Wednesday 16 January 2019

President Higgins hails work of young scientists on climate change

President Higgins said he felt the future of Ireland was in safe hands after surveying the exhibits tackling the world’s biggest issues.

President Michael D Higgins officially opens the BT Young Scientist and Technology Exhibition (Niall Carson/PA)
President Michael D Higgins officially opens the BT Young Scientist and Technology Exhibition (Niall Carson/PA)

By Aoife Moore, Press Association

Young Irish scientists have been praised for their work in tackling climate change and gender equality at the BT Young Scientist & Technology Exhibition.

More than 550 exhibits, displayed in the RDS, were put forward by 1,134 students from 246 schools across Ireland.

President Michael D Higgins said he felt the future of Ireland was in safe hands after surveying the exhibits tackling the world’s biggest issues.

“I am affirmed in my belief that we have many young people in this country who promise to become the problem-solvers, critical thinkers, and persistent learners that are so essential to the crafting of a shared and better future for all who share this fragile planet,” he said.

“No responsible policy can afford any longer to ignore environmental issues, issues of growing inequality, obdurate global poverty and gender discrimination.”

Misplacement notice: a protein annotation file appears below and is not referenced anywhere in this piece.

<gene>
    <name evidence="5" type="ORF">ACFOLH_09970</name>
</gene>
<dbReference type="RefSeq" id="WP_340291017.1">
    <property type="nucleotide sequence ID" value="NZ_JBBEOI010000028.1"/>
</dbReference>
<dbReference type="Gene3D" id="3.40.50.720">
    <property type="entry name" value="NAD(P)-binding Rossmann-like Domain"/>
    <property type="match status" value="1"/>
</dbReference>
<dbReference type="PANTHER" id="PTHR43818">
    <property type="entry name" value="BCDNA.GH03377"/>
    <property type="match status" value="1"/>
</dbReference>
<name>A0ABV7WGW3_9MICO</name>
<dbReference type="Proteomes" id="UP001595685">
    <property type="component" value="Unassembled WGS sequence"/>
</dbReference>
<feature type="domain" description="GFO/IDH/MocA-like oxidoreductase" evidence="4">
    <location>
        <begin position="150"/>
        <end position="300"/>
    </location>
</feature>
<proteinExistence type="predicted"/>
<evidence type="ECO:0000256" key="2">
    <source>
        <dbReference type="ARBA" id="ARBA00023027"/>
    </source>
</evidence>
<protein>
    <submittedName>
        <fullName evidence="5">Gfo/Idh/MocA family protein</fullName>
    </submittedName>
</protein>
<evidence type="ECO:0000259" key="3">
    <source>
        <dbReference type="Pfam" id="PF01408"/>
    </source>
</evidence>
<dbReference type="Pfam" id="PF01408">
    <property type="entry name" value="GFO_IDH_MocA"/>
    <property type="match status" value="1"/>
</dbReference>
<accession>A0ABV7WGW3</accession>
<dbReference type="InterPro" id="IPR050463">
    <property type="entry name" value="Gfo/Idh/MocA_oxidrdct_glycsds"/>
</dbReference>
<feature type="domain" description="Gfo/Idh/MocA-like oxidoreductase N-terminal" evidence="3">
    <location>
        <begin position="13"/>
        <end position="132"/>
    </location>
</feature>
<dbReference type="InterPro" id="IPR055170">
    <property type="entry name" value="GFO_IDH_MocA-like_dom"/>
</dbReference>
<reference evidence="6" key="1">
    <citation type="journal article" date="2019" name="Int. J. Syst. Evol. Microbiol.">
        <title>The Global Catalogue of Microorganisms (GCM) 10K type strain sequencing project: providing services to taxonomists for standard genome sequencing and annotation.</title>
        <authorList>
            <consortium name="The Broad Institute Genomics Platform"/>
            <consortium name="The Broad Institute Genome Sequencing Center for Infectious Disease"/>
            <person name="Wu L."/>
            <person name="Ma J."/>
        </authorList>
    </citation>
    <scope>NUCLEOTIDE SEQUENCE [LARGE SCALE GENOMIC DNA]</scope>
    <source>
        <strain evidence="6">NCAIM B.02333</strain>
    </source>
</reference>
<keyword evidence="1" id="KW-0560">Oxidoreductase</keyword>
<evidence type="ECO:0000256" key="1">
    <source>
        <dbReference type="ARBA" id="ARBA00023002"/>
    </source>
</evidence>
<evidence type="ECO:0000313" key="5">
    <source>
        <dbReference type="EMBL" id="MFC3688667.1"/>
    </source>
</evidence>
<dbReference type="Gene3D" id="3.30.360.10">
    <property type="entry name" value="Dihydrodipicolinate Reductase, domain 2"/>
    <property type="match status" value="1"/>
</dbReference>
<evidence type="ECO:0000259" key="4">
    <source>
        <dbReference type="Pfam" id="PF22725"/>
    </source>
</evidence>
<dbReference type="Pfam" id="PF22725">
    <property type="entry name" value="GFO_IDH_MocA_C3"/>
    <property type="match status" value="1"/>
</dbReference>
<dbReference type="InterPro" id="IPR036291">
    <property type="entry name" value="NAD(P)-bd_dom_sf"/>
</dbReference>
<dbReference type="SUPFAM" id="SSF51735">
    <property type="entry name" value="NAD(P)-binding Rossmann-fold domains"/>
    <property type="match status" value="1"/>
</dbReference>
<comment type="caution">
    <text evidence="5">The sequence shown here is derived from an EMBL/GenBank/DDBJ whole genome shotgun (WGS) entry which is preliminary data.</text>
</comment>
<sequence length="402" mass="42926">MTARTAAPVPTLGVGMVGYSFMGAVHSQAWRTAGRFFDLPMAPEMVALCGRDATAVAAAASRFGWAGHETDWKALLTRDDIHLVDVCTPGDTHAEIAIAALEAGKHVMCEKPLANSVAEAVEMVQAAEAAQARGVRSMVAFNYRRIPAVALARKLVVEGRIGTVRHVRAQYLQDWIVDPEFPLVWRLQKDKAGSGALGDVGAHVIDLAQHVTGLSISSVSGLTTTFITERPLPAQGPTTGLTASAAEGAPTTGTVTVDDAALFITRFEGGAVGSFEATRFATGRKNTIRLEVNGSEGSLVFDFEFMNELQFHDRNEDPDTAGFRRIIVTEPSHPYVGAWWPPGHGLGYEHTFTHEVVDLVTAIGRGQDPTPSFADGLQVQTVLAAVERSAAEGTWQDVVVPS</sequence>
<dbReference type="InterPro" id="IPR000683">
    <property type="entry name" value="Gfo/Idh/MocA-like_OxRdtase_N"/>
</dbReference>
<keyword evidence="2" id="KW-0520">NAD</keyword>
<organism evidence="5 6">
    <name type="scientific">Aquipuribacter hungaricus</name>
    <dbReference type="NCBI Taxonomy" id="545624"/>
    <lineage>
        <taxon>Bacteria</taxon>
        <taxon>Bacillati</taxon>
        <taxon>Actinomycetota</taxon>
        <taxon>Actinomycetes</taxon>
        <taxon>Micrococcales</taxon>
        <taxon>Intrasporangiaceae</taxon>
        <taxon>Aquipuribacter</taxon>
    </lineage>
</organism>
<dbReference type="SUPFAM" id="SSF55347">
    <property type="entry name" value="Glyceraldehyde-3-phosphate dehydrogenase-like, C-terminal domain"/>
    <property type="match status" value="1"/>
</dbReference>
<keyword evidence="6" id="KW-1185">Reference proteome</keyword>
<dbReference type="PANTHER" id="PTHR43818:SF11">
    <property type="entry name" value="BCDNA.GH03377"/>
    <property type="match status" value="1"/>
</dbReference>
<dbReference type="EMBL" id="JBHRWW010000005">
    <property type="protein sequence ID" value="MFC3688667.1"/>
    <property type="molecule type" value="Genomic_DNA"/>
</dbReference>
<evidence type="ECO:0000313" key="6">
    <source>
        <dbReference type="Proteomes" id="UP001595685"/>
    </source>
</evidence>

Of the 550 projects put forward, 88 explored climate change and environmental issues; examining the threat to the environment posed by habitat loss, harmful levels of heavy metal accumulating in soil and water, and how to reduce the amount of plastic waste produced every year.

Both the environment and gender equality are subjects the president is known to be passionate about.

He went on to note the contribution of female scientists at the exhibition, and urged for further strides toward gender equality in the science sector.

“It is also interesting to note, once again, that although only 25% of those working in Stem industries in Ireland are women, 55% of the participants at this year’s competition are female,” he said.

“That continues a pattern that has been noticeable in the Young Scientist Exhibition in recent years and, for the 12th year in a row, the number of female entrants has been greater than the number of males.

“While it is still a cause of concern that society is being denied the intellectual contribution of so many who could be, but are not, represented in the world of science, many of the obstacles that once stood between women and the pursuit of a scientific career have been removed in recent decades.

“While some barriers remain, more and more women are now playing a leading role in scientific research and in industry.

“It is important that we commit to make every effort to ensure that even more is done to enable even greater access and participation by women at all levels of science.”

The winner(s) will be announced at a special awards ceremony on Friday, where the the overall prize – a cheque for €7,500 – and the BTYSTE perpetual trophy will be presented.

Since 1965, over three quarters of a million people have visited the BT Young Scientist & Technology Exhibition.

Press Association

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